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New FiBL report on organic agriculture and climate change

Cover report

This week, a new report on the potential of organic agriculture to mitigate climate change has been published. This report has been commissioned to FiBL by the IFOAM-EU Group, the European umbrella organization of organic producers, processors and other stakeholders of organic agriculture.

This report is the most recent review on the potential of organic agriculture to contribute to climate change mitigation. Furthermore, it reviews the contribution of organic agriculture to other aspects of sustainability, such as biodiversity or – complementary to climate change mitigation – adaptation to climate change.

Besides a general overview on the performance and the potential of organic agriculture in relation to these topics, the report in particular addresses the situation in the European Union (EU) and the potential of organic agriculture to contribute to achieving the EU climate change mitigation goals.
Organic agriculture has a big mitigation potential in soil carbon sequestration (building up humus), in reduced nitrogen application levels and the avoidance of mineral nitrogen fertilizers. Currently (2015), about 6 % of agricultural areas in the EU are under organic management. A gradual increase to 50 % by 2030 could reduce (lower nitrogen levels; no mineral fertilizers) or compensate (soil carbon sequestration) emissions by 10 to 15 % of total agricultural emissions of the EU. In 2030, this mitigation potential would reach about 30 %.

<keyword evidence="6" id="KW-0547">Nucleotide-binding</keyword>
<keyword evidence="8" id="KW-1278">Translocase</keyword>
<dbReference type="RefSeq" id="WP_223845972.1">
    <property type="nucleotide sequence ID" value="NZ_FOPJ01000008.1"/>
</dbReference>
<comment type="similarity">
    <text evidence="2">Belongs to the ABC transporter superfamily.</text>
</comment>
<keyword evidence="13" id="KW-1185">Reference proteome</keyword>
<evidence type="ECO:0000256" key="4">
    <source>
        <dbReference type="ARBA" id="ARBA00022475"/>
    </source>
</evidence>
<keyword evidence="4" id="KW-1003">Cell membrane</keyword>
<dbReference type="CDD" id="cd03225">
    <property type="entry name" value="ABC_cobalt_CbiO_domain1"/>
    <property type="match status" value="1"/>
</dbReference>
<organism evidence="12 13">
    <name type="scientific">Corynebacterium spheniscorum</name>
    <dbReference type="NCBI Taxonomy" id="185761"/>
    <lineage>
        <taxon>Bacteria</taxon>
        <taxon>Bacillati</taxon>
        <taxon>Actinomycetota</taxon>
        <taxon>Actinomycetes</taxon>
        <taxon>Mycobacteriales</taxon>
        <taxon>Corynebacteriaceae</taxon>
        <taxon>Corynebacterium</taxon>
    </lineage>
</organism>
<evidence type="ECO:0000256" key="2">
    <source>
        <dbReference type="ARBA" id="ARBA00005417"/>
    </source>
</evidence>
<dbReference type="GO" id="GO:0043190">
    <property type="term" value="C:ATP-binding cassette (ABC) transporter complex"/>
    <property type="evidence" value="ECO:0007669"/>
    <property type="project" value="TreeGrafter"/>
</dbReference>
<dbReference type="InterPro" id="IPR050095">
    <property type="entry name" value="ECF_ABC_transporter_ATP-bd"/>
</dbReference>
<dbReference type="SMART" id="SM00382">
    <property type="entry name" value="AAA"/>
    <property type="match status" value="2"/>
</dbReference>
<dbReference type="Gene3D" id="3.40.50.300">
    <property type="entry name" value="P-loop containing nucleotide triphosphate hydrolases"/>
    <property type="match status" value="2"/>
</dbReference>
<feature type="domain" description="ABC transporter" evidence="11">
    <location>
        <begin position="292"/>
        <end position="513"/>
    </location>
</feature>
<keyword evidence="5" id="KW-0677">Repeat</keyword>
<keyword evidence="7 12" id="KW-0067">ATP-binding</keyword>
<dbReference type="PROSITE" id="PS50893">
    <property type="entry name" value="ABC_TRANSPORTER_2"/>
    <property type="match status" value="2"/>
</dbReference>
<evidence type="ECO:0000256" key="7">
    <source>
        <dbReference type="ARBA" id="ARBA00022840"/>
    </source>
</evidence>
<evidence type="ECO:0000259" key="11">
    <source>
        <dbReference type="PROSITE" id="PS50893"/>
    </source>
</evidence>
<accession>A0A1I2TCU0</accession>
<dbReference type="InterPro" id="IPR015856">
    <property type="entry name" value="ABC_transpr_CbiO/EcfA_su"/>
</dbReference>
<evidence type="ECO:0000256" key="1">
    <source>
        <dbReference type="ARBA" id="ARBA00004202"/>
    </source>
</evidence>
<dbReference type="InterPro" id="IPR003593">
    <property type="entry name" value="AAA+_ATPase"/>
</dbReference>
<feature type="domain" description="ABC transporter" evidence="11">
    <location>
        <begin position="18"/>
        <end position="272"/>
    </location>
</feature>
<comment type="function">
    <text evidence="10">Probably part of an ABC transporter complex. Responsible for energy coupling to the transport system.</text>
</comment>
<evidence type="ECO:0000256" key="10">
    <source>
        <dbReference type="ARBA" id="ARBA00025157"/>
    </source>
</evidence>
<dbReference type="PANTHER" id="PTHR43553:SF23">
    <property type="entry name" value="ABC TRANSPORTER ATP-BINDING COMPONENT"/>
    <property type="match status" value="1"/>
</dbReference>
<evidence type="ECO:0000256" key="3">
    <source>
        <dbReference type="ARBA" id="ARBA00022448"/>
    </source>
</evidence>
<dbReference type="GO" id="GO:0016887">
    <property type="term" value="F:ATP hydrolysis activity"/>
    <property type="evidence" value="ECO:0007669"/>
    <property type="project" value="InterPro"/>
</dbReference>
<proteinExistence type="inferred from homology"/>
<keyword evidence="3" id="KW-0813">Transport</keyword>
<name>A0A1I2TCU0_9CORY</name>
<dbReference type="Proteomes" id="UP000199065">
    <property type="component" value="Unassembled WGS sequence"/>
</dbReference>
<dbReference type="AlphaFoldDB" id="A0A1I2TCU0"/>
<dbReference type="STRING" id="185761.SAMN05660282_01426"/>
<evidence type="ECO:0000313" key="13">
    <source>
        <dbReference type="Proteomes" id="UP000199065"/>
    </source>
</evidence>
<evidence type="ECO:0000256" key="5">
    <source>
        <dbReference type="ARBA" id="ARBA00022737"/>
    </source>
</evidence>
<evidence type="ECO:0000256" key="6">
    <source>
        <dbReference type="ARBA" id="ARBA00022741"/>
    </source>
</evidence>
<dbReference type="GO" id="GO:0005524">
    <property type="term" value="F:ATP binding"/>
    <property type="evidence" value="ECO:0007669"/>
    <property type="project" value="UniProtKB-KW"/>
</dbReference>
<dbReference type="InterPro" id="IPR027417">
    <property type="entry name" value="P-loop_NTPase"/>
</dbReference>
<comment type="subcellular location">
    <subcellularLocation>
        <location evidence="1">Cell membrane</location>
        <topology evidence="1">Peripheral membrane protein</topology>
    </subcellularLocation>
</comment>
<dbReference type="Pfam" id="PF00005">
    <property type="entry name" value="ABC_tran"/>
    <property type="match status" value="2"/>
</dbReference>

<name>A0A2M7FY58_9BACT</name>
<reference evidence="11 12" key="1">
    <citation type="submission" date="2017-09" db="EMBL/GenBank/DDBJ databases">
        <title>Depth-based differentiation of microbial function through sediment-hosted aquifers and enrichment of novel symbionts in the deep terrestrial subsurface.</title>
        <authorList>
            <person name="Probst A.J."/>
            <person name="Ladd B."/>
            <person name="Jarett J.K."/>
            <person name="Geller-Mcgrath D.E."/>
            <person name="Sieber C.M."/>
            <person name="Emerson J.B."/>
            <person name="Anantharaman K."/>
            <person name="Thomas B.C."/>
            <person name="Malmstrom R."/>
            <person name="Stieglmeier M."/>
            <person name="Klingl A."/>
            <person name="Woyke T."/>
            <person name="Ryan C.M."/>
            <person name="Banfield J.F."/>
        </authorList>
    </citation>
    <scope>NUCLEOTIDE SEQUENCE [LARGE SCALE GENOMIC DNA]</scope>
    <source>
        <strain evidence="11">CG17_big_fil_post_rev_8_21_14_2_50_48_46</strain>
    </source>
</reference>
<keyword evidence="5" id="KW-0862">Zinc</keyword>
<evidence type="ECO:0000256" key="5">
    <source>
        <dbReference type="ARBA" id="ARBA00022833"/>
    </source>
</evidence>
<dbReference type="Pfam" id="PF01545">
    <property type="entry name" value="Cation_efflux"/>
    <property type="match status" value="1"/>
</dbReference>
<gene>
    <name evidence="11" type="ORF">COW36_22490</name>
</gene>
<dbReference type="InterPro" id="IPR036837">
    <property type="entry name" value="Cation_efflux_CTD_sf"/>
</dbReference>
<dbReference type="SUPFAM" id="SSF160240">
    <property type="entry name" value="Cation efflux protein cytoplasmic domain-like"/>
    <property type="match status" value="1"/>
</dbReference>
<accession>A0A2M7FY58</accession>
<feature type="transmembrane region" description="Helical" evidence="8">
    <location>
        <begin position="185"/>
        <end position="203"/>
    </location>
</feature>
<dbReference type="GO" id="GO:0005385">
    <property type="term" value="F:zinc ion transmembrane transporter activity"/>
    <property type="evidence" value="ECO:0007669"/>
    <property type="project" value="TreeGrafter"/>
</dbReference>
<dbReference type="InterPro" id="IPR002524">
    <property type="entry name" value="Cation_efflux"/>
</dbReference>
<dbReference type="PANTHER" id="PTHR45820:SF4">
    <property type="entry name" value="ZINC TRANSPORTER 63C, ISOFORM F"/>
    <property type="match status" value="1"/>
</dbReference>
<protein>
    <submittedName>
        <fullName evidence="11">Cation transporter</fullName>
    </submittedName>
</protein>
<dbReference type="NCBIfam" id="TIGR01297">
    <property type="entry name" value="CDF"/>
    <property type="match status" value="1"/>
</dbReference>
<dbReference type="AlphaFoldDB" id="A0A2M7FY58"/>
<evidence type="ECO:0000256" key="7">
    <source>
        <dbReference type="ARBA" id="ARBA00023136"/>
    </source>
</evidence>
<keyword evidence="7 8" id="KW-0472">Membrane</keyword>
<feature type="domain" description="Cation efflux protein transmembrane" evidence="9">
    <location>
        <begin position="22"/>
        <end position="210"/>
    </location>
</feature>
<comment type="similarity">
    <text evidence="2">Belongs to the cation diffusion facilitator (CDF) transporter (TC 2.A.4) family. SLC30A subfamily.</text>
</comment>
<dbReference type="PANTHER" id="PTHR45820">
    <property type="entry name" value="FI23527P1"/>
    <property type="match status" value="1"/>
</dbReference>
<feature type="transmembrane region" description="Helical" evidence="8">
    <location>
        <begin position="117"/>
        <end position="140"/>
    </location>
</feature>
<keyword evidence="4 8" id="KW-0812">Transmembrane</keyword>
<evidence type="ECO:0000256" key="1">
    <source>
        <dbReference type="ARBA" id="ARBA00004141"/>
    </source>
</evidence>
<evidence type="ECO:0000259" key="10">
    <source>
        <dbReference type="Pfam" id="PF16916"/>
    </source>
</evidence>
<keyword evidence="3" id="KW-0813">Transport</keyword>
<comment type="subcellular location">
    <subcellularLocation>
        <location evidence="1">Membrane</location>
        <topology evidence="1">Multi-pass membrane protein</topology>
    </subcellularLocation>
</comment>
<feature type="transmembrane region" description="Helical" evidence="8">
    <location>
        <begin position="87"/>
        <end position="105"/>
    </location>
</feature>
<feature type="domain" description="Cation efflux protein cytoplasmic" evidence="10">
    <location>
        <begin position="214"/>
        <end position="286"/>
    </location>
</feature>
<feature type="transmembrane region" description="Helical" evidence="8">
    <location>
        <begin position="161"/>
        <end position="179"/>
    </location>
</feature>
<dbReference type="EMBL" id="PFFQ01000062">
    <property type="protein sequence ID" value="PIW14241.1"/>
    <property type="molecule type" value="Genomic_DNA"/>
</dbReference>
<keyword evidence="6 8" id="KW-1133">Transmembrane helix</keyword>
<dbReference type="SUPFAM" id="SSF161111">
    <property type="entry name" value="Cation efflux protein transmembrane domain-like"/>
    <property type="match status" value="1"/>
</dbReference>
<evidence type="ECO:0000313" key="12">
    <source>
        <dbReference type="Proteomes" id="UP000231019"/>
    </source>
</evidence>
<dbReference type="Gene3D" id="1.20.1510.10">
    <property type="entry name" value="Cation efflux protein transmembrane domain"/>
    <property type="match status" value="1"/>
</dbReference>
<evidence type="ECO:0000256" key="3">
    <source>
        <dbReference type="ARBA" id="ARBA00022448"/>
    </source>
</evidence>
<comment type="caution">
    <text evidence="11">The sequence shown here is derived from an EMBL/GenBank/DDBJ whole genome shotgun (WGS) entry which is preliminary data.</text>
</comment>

It should be emphasized that this mitigation potential decreases after 2030, due to the saturation dynamics in soil carbon sequestration. If the agricultural area under organic production were kept at 50 %, the annual mitigation potential would amount to about 10 to 15 % in 2060. Furthermore, it is important to note that due to lower yields in organic production, such a switch to organic production would require changes in consumption (less animal products, less food waste). Otherwise, replacement of domestic production with imports may rather relocate than reduce or compensate emissions.

Thus, organic agriculture has a good potential to contribute to climate change mitigation. This is, however, only one of many aspects of sustainability in agriculture. Organic agriculture also contributes to many other aspects, such as improved soil quality, biodiversity or reduced eutrophication of ecosystems. In particular, it contributes to the adaptation of agriculture to climate change.

It is important to assess this potential not only in relation to agricultural production, but to address climate change mitigation on the level of the whole food system. Therefore, changes in consumption patterns are essential. Besides reducing emissions in agricultural production, we need to reduce the consumption of animal products and the food wastage levels. 

Further information


Adrian Müller